Dorothy Howell

Dorothy Howell
Handbags and Homicide

“It was a Notorious day,” Haley decides on looking in her closet.

As Imelda Marcos is to shoes, so Haley Randolph is to purses. Clutches, hobos, satchels, totes, crossbodies—you name it, she has just the designer goods for every occasion and mood. She’s what you might call a purse aficionado. Maven. Enthusiast.

Make that junkie. “Bring out a handbag. Any handbag. Just hold it up and I can tell you who made it, the style, the color of the lining, how many interior pockets and zippers,” she boasts. Naturally, Haley can spot a knockoff at fifty paces.

This superpower notwithstanding, she’s working a retail job that pays enough to keep her in Frappuccinos but not in Ferragamos. And when the Holt’s Department Store assistant manager is found dead on the stockroom floor, “I’d kill for that purse” becomes more than a figure of speech.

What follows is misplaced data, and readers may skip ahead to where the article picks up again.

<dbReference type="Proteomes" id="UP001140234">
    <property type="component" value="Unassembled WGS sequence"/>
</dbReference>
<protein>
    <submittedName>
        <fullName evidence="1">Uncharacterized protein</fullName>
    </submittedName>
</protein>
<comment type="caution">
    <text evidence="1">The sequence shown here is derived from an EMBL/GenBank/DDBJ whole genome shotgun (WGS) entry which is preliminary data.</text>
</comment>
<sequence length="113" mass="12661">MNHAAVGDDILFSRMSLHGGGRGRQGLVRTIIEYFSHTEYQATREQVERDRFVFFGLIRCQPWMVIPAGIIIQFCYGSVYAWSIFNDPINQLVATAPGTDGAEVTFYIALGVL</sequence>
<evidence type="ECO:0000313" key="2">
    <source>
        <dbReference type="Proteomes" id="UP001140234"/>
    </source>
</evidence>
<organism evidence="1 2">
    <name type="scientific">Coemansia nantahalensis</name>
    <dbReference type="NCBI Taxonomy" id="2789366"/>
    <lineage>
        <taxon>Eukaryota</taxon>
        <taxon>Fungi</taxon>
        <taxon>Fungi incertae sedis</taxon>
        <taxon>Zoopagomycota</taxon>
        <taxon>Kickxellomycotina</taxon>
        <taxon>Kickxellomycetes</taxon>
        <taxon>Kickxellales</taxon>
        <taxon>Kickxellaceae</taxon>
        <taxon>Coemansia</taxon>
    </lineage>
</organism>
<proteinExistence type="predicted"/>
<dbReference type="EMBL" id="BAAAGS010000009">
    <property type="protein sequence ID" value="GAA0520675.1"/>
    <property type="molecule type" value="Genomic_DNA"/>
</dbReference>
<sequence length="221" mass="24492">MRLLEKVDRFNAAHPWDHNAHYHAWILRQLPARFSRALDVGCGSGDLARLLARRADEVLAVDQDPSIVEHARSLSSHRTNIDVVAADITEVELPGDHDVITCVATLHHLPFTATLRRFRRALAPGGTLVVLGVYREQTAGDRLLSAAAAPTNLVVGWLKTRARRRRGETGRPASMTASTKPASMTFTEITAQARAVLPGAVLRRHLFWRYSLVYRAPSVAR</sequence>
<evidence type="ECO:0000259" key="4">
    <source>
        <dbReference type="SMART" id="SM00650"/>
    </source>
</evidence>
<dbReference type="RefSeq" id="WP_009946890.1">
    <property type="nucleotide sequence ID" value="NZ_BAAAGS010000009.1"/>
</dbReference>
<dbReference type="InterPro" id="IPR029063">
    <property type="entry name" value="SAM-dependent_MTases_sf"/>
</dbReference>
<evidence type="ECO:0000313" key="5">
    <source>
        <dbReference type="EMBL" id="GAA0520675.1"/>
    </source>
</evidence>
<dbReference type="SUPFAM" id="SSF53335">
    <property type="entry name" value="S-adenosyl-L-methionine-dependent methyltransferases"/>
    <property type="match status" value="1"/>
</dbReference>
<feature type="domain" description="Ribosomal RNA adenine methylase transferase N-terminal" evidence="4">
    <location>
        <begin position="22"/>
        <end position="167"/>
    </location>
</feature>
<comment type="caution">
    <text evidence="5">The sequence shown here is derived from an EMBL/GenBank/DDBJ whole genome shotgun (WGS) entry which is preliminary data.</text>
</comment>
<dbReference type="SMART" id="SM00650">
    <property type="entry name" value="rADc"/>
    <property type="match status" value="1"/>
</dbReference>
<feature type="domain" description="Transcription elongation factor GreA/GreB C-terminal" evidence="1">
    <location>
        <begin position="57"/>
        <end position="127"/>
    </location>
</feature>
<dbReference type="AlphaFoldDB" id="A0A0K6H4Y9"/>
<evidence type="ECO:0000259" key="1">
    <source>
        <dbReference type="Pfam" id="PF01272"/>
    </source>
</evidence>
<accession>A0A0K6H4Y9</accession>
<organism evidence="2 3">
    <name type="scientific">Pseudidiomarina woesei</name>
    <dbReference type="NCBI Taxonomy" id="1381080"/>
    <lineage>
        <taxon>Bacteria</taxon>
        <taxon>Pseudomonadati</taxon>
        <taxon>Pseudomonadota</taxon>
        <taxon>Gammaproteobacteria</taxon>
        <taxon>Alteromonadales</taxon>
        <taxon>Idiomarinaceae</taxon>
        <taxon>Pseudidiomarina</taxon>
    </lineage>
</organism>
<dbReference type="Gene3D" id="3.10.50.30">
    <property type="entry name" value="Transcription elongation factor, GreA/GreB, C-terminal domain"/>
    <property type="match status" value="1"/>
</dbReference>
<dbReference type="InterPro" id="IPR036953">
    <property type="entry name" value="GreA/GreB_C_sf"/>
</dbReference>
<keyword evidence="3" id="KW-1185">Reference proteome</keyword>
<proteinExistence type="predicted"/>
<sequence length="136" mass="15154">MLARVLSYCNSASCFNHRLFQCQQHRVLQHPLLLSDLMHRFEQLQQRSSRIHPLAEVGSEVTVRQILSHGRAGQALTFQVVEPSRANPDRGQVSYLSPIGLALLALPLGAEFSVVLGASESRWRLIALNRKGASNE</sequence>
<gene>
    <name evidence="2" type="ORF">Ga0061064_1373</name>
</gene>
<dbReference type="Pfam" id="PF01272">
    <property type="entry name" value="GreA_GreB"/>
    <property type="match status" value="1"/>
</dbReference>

Haley gets involved, because she has a knack for being where she shouldn’t be and doing what she should never, ever do—like going out on a date with a murder suspect. It’s Howell’s light touch that keeps you from wanting to shake the sometimes ditzy fashionista and tell her to get a grip. It’s hard to be too annoyed with her when you’re laughing out loud.

And whatever her faults, Haley is endearingly gifted at thinking on her feet. Asked to explain being late to work—again—she glibly invents a story about swerving to avoid a puppy that was loose on the freeway. Of course she had to rescue the poor thing and bring it home; she couldn’t just leave it there to get run over, could she? Her boss is completely taken in, to the point of asking, “What did you name it?” With a straight face, Haley ad-libs, “Pancake.”

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